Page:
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Author Topic: Why Bitcoin is not a currency and has no backing (yet?)  (Read 2493 times)
hugolp
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September 19, 2011, 08:35:32 AM
 #21

From what I know there is no currencies in the world with any "backing".  All are fiat currencies, not much different from Bitcoin.  At least bitcoin has the backing of "electricity and CPU cycles".  The rest of the currencies are just pieces of papers which depend on the confidence of the investors in them.

Bitcoin is not a fiat currency, is the opposite, a voluntary currency.

Fiat does not mean without backing.
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September 19, 2011, 08:50:08 AM
 #22

There can be no talk about stabilization until the recent speculative bubble defuses. Stabilisation could happen in the less than 1$ range. A functional bitcoin ecosystem will bring about much higher velocity of money that, counterintuitively, will further depress prices. If 5 million bitcoins worth 1$ each change hands once every week, the annual GDP of the bitcoin economy will be 250 million $. We're far, far from that.


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Nekrobios
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September 19, 2011, 10:42:17 AM
 #23

There can be no talk about stabilization until the recent speculative bubble defuses. Stabilisation could happen in the less than 1$ range. A functional bitcoin ecosystem will bring about much higher velocity of money that, counterintuitively, will further depress prices. If 5 million bitcoins worth 1$ each change hands once every week, the annual GDP of the bitcoin economy will be 250 million $. We're far, far from that.
So when has the bubble begun in your opinion? February? Or at the first price spike to 50 cents?

Is it not possible that Bitcoin can simply evolve into a long term store of value, given its pre-defined, decreasing inflation rates?
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September 19, 2011, 11:39:07 AM
 #24

Bitcoin Bubblegum - endless bubbles in many exciting flavors with lasting chewy satisfaction, from ponzi to troll.

Any significantly advanced cryptocurrency is indistinguishable from Ponzi Tulips.
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September 19, 2011, 12:03:49 PM
 #25

From what I know there is no currencies in the world with any "backing".  All are fiat currencies, not much different from Bitcoin.  At least bitcoin has the backing of "electricity and CPU cycles".  The rest of the currencies are just pieces of papers which depend on the confidence of the investors in them.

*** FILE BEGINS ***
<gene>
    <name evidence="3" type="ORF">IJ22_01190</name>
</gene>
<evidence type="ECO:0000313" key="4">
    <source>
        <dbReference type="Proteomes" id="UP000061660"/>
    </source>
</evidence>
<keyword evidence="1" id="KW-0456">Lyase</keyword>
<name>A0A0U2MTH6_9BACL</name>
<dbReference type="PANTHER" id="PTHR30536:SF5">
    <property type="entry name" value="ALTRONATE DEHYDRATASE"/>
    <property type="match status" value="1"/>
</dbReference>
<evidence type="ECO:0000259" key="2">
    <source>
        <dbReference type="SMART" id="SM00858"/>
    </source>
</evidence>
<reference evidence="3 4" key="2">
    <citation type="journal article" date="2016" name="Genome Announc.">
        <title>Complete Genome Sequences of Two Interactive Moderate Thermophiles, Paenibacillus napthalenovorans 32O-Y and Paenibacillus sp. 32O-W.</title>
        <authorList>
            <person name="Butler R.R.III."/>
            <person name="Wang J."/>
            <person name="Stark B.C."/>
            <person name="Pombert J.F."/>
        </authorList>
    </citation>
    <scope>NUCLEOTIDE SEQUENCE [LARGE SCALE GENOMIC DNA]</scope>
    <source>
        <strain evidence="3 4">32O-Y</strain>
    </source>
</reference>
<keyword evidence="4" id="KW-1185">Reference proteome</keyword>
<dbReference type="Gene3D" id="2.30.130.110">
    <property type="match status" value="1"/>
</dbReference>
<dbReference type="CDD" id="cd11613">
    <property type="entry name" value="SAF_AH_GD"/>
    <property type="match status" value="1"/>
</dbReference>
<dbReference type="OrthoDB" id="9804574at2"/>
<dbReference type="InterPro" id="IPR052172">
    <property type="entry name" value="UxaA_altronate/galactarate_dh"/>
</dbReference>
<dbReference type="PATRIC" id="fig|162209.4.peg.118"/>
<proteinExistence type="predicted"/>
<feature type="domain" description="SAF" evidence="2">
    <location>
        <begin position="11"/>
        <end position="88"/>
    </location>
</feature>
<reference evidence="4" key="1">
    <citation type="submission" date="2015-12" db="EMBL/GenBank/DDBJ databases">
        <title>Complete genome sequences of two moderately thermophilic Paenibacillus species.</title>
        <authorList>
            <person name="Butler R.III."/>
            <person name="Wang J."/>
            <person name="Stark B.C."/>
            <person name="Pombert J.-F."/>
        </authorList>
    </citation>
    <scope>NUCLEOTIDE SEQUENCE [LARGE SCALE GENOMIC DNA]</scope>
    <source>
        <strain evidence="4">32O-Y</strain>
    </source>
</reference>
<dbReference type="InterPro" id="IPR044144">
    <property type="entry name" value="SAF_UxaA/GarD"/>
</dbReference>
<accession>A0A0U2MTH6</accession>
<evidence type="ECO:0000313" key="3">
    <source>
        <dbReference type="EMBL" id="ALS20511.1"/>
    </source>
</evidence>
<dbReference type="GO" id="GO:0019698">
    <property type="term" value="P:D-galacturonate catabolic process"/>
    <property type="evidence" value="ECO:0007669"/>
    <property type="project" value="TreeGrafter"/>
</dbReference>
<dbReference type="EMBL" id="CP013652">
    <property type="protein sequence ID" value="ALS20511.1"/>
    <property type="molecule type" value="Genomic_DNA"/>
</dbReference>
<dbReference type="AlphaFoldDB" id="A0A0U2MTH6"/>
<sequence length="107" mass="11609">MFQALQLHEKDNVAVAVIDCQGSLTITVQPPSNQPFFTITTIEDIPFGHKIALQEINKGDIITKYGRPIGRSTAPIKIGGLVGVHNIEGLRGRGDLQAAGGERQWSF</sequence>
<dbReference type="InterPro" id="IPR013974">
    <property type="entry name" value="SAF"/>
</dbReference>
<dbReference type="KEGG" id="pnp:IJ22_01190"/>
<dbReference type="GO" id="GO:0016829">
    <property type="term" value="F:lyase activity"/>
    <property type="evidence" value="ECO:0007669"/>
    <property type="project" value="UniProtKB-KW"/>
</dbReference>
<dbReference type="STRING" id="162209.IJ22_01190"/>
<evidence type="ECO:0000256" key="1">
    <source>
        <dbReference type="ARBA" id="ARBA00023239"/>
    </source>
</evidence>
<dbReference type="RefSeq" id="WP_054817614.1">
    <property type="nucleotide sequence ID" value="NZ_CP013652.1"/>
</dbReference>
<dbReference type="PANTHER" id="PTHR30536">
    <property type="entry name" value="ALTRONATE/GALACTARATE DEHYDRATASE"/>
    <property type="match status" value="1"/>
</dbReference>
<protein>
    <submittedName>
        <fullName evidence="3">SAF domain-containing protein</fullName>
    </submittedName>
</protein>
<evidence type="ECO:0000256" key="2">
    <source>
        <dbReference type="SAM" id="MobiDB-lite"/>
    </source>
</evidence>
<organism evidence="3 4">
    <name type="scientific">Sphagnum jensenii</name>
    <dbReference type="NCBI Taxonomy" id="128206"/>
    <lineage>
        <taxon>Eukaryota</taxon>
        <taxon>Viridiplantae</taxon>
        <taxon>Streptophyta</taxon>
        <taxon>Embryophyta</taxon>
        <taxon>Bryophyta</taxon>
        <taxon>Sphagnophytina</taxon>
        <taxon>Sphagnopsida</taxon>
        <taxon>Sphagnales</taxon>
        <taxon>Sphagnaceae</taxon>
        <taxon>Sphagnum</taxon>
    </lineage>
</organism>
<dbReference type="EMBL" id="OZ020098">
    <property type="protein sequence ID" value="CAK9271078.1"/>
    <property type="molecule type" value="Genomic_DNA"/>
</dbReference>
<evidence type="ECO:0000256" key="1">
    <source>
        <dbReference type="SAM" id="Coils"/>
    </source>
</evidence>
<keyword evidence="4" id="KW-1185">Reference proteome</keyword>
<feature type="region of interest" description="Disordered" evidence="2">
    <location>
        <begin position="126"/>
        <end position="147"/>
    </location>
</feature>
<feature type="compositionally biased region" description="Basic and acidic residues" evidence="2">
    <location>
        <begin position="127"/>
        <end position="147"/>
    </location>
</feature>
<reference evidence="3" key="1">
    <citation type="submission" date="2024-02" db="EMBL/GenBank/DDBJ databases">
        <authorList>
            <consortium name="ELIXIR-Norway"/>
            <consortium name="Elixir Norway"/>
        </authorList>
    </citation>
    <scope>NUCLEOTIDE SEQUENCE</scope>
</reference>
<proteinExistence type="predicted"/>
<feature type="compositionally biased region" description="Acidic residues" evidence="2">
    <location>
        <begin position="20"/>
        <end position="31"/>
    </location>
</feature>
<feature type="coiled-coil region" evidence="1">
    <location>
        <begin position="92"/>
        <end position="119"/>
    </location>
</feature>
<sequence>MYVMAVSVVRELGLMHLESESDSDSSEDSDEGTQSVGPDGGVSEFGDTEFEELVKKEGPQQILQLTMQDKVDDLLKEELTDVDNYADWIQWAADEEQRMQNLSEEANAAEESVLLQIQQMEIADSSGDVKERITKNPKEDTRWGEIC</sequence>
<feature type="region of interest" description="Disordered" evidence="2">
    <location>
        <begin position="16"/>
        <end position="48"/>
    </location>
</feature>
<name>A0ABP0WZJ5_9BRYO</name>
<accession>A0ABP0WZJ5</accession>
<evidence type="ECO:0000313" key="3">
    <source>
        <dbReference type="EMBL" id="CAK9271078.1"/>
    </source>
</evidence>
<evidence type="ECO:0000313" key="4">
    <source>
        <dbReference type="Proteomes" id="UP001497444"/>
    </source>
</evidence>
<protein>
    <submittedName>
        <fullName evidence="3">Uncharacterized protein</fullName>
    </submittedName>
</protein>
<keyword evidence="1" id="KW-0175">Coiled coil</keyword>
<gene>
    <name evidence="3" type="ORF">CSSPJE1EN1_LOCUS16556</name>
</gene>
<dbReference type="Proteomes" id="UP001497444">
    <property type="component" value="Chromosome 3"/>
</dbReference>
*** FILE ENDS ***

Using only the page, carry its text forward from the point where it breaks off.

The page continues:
What do you believe the word "backed" means? As far as I know it means something thats supports it, like a back-up plan. You can back a currency by allowing it to be redeemed for something else, or by forcing other people to see the value you have assigned to it. It makes it nothing more than a promise. The assumption that Bitcoin is backed by CPU Cycles is incorrect. Can I redeem the Bitcoins for CPU cycles to devote to my supercomputer? Are CPU Cycles seen as a sacred thing that we should be forced to value anything that takes CPU cycles to achieve?

If anything, what makes BTC valuable is what you can do with it or what you believe you will be able to do with it in the future.

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I then use the money to buy BitCoins. You can too!
hugolp
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September 19, 2011, 01:31:17 PM
 #26

Bitcoin Bubblegum - endless bubbles in many exciting flavors with lasting chewy satisfaction, from ponzi to troll.

Well, Bubbleboy has changed his mind. First Bitcoin was going to crash into nothing and disappear. Now he is saying that it will crash into $1. Who knows what he will be saying in 3 months.
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September 19, 2011, 03:06:56 PM
 #27

In fact I still maintain that the current blockchain is flawed and will eventually fade away into obscurity - as all human endeavours do. Surely you don't believe that Bitcoin is immortal ? Given the overall rate of innovation in the technical field, I would expect a worthy Bitcoin successor sooner rather than later.

That being said, I can approach the price issue on the economic fundamentals, just as you can take an economic approach to the supply of prostitution in 3rd world countries. I don't own significant amounts of bitcoins nor do I rent child prostitutes, but I will not deny their reality.

And the fundamentals say that a price in the 10 - 20$ within a functional economy is a pure fantasy - it requires an equivalent GDP in the billions of dollars.


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Nekrobios
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September 19, 2011, 03:12:13 PM
 #28

And the fundamentals say that a price in the 10 - 20$ within a functional economy is a pure fantasy - it requires an equivalent GDP in the billions of dollars.
Ah, so how’s the gold economy doing?
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September 19, 2011, 03:16:48 PM
 #29

And the fundamentals say that a price in the 10 - 20$ within a functional economy is a pure fantasy - it requires an equivalent GDP in the billions of dollars.
I don't think you can talk about "GDP" at all, as bitcoin is not a country. Also the volume of transactions does not really seem linked to the trading price in dollars in practice.

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